my X runneth over

This snowclone goes back to the 1611 King James translation of the Bible, Psalm 23, verse 5, “Thou preparest a table before me in the presence of mine enemies: thou anointest my head with oil; my cup runneth over.” The original version implies gratitude to a higher power (“thou”) for life’s plenty. Modern variants are more likely to carry a sense only of “too much” and not allude to this gratitude.

Cup is the most common variant, including words that look like it (cpu), contain it (cupcake, D cup), or have a sense of containment as a cup does (chalice, pint, cranium, quarter jar, trough). Other variants include:


It seems that modern users of this snowclone do not limit themselves to the more strict meaning of physical overflowing that “runneth over” is meant to indicate, but since the Psalm itself is meant to be metaphorical (you don’t have to have a real cup literally overflowing to say “my cup runneth over”), this seems perfectly natural.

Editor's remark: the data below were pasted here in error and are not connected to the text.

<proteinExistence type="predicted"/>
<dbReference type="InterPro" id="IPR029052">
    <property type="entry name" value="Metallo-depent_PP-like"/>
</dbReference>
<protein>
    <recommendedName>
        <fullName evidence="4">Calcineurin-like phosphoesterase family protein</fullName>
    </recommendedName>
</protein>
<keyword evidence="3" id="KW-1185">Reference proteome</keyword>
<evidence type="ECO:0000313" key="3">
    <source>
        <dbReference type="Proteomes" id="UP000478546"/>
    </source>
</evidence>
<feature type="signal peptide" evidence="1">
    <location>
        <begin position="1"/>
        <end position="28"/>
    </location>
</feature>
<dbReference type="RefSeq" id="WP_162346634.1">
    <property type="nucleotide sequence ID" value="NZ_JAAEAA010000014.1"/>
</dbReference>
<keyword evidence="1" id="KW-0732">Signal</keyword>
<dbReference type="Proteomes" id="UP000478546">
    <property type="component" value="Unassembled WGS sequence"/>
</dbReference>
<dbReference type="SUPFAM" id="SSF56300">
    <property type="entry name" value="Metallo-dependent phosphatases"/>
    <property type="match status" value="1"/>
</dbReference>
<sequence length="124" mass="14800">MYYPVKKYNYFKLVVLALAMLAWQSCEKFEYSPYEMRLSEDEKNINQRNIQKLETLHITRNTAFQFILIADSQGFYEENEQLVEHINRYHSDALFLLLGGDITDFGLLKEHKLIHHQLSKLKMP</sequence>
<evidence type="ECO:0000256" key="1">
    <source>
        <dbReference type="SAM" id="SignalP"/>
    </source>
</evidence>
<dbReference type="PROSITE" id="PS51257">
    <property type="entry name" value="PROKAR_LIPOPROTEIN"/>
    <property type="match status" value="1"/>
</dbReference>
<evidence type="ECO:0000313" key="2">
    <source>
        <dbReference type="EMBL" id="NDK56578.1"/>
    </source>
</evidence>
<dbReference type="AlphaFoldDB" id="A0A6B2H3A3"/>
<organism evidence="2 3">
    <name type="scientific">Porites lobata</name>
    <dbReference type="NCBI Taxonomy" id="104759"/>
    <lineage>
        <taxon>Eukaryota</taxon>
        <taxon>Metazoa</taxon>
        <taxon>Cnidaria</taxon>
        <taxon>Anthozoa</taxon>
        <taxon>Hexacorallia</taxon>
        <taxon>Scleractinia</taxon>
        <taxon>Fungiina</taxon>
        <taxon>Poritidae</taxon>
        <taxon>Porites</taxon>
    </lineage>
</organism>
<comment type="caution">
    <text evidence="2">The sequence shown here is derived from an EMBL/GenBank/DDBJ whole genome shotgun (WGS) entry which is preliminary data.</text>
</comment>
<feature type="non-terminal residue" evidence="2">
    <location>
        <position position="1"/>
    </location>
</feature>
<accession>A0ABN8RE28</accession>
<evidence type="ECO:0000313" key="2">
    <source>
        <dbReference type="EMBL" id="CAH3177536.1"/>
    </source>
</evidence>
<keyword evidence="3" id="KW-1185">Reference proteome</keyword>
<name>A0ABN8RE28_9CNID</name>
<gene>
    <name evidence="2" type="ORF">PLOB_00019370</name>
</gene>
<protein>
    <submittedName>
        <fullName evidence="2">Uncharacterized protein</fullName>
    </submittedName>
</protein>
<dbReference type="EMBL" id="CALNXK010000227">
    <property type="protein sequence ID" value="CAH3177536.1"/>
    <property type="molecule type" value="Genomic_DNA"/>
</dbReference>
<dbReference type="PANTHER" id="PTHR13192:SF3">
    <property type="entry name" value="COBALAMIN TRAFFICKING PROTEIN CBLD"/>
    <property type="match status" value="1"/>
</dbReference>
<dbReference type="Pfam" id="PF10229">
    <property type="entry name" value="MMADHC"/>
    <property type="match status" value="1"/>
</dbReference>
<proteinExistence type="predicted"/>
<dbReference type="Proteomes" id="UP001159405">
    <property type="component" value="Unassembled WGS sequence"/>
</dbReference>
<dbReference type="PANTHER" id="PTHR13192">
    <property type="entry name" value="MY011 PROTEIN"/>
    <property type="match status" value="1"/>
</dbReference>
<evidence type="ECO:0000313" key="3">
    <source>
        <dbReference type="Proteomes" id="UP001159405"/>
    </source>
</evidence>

2 responses to “my X runneth over

  1. It is not “perfectly natural” in any context to say that a kennel or teepee runneth over. It’s just nonsense.

  2. Is there something about “my cpu runneth over” that is more natural than “my kennel runneth over”? Taken in context, the latter seems pretty easy to interpret, if a little twee. I think “my rage runneth over” is much closer to nonsense than any physical object with a sense of containment, which “kennel” certainly has.

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